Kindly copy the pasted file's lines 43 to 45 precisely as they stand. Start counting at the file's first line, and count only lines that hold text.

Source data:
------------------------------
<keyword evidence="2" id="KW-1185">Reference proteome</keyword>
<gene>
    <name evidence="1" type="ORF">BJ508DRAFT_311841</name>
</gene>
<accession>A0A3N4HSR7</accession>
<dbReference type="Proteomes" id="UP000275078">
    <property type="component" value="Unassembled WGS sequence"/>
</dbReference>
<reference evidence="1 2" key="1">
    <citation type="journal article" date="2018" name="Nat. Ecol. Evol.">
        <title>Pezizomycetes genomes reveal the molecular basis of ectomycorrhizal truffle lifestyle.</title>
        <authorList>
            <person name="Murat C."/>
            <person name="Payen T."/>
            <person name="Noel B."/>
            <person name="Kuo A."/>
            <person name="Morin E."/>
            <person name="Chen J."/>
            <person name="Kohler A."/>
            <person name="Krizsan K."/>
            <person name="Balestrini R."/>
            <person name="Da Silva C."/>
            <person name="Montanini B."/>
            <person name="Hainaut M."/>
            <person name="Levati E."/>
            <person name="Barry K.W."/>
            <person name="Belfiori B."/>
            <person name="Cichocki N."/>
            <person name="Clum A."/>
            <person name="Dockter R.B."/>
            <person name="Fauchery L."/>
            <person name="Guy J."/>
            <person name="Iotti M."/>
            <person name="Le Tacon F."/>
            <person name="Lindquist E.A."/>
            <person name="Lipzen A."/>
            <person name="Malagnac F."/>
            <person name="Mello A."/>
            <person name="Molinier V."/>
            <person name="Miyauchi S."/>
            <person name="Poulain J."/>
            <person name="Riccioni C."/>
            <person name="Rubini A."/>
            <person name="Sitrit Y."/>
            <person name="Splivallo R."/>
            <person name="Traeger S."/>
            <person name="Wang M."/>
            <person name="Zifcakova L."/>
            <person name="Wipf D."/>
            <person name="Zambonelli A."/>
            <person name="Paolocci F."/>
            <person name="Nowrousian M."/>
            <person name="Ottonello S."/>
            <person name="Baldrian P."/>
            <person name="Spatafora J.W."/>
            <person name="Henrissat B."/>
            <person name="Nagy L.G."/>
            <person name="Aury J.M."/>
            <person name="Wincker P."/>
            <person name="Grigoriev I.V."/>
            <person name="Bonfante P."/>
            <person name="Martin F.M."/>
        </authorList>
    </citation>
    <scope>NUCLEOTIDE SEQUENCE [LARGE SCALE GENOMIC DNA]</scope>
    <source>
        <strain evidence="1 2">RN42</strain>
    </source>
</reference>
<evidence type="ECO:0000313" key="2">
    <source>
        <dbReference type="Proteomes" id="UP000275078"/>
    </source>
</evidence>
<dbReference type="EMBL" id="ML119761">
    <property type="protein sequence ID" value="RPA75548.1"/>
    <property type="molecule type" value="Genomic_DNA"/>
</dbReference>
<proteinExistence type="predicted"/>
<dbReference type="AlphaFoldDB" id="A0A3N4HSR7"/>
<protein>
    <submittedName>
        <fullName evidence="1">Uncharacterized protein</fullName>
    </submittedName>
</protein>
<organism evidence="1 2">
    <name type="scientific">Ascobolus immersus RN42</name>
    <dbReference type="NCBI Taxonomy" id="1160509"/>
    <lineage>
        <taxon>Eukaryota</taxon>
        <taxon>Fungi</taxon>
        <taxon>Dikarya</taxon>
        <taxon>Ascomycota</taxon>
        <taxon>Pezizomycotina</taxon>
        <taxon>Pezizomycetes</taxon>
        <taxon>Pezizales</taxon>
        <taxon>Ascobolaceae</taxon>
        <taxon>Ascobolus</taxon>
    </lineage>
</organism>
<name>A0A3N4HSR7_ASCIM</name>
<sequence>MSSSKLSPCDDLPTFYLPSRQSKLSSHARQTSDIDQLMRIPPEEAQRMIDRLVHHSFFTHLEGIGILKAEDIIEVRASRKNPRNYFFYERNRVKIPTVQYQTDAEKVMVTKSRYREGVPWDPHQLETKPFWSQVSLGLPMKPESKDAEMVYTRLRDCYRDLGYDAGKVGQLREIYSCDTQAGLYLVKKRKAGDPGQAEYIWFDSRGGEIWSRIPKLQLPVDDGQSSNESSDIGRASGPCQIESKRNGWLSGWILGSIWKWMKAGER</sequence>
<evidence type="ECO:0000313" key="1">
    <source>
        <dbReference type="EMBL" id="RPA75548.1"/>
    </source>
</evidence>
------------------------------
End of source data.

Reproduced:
            <person name="Rubini A."/>
            <person name="Sitrit Y."/>
            <person name="Splivallo R."/>